Guide in Purchasing Steinway Rebuild

Want to buy a Steinway piano? A complete rebuilt Steinway piano will cost you half of the retail price of a new piano. However, low price is not the only factor to consider in buying a piano. Although low price will definitely give you a sparkling aura, caution should be observed. Since you are reading this article, I will assume you have decided to get a Steinway. If that’s the case, you have lots of advantages. Aside from the fact that Steinway piano is one of the most notable quality instruments, it is also best for an investment. Since you are buying a Steinway, the more that you will want to be cautious in your purchase. You want to get the most value!

The following are the factors to consider to help you out in your purchase:

Know your piano tuner and rebuilder. Rebuilding involves the complete restoration of every parts of the piano. So, it is important to know how good is the rebuilder. Is he a reputable piano rebuilder and dealer? Is he a qualify person to do the job? Piano rebuilding requires a very detailed work. Make sure you are dealing with a rebuilder who does not compromise the quality of his work.

Make sure of the quality of the rebuilding process. Do not interchanged the word rebuilt and reconditioned. They are different terms. Rebuilt in its true meaning is the total replacement of the parts that are worn out or damaged. This would mean parts of the action, pinblock, soundboard repair if necessary and cosmetic restoration to the case and hardware. Since the piano has thousands of parts, complete restoration is also expensive. If the price is too cheap that won’t even compensate the total rebuilding, so be on your guard. Remember the words “too good to be true” is often not good at all. Moreover, make sure to ask the piano rebuilder of the parts that were replaced and those that were not. Ask the condition of those parts that were not replaced.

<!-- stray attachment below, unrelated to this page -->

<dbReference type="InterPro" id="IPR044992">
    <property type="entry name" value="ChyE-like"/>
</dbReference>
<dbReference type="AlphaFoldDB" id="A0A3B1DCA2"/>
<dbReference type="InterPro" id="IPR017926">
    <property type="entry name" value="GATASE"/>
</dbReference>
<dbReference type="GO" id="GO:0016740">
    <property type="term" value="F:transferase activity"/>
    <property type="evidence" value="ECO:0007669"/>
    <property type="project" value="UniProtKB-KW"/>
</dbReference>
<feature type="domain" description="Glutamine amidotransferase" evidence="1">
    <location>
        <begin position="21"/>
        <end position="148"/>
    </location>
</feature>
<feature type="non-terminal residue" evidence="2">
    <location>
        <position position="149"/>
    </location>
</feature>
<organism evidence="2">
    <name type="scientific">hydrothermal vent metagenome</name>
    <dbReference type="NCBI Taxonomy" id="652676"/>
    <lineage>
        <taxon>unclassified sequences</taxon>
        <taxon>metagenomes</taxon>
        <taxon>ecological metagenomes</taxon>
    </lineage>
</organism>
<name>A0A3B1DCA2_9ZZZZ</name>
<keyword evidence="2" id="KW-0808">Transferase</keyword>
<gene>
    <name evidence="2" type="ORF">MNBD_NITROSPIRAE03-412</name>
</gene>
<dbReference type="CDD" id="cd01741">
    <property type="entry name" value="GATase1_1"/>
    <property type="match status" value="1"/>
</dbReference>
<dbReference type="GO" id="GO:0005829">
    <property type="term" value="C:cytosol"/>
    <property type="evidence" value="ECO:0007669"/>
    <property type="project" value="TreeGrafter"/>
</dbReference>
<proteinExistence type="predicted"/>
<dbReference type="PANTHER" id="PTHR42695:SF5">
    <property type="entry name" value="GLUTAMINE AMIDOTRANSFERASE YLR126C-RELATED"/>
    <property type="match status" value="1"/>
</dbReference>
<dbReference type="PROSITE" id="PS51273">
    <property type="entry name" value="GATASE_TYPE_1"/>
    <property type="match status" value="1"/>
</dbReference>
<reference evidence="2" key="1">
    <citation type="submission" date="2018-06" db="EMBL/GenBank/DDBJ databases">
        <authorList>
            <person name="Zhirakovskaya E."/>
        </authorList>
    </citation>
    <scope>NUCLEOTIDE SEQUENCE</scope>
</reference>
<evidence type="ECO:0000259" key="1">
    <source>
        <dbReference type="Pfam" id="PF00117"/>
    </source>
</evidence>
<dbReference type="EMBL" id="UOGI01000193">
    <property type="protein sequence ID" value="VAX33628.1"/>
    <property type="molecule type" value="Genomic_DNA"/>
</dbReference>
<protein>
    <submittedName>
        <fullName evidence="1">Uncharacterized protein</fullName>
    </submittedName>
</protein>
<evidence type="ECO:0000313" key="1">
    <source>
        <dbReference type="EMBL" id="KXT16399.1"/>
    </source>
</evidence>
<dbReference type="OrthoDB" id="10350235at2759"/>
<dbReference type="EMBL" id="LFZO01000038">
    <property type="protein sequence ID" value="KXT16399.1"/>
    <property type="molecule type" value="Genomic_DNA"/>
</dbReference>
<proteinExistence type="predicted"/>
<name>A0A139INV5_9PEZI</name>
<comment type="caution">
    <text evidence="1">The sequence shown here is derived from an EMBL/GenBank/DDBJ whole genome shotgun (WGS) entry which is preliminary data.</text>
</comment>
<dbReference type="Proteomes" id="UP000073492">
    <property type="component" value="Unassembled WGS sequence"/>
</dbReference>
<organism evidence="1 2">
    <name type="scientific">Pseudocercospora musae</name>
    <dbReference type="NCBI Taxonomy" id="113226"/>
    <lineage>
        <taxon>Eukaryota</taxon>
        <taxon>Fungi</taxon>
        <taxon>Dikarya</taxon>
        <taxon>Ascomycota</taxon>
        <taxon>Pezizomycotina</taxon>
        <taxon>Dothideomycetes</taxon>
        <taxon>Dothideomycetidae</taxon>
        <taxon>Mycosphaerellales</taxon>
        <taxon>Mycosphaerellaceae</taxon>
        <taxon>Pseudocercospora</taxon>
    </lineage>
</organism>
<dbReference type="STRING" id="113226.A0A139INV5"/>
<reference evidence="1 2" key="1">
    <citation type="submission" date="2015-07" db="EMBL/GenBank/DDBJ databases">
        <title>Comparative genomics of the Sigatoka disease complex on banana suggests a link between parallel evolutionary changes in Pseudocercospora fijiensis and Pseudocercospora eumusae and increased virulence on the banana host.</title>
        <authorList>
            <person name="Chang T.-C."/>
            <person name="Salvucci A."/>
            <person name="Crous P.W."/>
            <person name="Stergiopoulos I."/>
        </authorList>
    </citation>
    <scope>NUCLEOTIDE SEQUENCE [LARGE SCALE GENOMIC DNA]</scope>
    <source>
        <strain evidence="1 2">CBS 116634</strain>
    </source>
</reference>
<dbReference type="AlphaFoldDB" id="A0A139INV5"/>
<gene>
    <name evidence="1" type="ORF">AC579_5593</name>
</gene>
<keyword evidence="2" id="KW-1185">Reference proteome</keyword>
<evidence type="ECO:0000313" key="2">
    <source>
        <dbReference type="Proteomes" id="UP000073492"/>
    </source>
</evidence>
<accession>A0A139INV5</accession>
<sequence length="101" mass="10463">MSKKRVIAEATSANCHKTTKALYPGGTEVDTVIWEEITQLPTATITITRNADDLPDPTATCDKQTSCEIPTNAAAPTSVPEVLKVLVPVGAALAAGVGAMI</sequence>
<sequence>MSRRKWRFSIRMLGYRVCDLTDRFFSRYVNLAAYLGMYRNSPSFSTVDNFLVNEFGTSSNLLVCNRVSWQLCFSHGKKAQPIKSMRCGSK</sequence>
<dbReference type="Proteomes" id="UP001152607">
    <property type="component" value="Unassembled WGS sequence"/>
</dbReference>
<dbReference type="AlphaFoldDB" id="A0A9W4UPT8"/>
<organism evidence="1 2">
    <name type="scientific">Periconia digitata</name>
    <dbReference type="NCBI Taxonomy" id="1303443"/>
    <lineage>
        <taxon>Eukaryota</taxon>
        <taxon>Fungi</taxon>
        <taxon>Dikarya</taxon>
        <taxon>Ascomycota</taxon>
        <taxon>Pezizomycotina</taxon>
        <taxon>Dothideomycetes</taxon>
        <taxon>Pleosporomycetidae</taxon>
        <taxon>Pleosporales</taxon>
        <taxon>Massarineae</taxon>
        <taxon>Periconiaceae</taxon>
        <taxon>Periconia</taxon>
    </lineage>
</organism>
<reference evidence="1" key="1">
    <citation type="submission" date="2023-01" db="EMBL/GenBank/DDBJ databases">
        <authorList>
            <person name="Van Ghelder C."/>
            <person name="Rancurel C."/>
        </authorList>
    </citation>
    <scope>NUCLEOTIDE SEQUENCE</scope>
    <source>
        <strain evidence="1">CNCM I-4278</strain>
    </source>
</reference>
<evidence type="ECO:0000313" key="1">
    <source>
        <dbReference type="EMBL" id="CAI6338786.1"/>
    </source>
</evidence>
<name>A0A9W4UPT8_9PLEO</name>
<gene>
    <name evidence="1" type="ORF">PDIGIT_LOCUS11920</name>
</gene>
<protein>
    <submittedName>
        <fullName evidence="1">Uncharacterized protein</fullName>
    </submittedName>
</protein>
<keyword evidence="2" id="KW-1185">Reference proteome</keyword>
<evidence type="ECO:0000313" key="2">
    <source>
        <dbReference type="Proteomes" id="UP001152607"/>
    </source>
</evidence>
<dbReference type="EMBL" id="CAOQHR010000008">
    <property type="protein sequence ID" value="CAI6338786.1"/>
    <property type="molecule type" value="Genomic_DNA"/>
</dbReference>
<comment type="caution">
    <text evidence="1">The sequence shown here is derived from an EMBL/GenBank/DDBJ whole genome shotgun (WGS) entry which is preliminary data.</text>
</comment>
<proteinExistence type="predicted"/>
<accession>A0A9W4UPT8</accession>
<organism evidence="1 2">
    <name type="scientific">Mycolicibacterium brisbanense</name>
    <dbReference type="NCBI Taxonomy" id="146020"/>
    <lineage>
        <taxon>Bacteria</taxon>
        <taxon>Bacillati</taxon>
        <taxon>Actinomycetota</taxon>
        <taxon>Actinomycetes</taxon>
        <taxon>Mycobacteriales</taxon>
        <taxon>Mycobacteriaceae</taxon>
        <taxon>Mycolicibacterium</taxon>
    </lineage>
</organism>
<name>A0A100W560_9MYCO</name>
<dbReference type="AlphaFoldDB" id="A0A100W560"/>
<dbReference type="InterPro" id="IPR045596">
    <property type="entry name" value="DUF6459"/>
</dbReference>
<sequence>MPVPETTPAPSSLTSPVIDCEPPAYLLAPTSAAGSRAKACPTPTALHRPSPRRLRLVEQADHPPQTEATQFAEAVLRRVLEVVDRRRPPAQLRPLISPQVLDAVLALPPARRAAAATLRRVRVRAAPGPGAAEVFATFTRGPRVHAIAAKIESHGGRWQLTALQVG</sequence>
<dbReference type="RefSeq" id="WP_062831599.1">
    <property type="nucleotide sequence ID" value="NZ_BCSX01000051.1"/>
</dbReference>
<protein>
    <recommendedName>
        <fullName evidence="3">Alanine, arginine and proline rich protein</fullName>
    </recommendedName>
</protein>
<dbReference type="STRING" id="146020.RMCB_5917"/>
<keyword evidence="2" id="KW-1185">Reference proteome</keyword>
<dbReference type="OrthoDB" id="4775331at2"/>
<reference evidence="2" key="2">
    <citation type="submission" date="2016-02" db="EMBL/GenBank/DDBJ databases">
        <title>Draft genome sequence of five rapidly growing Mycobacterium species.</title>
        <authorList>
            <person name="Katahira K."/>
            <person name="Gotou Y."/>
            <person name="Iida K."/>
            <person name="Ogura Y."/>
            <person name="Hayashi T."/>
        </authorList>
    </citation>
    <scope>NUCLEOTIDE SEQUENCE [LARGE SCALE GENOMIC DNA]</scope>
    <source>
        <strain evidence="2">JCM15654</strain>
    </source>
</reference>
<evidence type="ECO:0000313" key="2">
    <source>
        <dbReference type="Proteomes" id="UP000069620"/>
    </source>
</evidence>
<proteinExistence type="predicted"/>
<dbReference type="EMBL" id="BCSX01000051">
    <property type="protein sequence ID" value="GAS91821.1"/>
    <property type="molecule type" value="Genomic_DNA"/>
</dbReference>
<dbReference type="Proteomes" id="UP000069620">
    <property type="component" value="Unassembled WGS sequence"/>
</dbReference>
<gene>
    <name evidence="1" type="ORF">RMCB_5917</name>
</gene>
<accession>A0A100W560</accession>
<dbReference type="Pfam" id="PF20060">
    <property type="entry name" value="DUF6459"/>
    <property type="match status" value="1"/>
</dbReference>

Know the age of the piano. Learning the age will help you understand the value of the piano. A Steinway piano that was manufactured during the “golden age” is known for its quality, craft and durability. Several pianists have claimed that older Steinway is still a far better value than buying a “new” Steinway.

Ask about its history. Asking about its history will give you a glimpse on how it was cared for. Who was the owner? Is it regularly maintained or it was left unused for several years? Does the rebuilder knows about its tuning history? Is it played regularly? Is it abused? With these questions answered, you can have your personal assessment whether you have to go for it or decline.

Ask about the moving agreement. Location is also important. If you are buying it from other country or state, make sure you have clear agreement on how to move the piano. Do not try to move the piano by yourself. Moving a piano is a sensitive job and will cost you more. Have a clear understanding with your dealer on the process of moving the piano to your place. Also, ask for the moving charge.

In buying a rebuilt piano, it is important that you are equipped with knowledge and guarded with your rights. Be alert and observe carefully. Make sure to examine several pianos so you can make some mental comparison.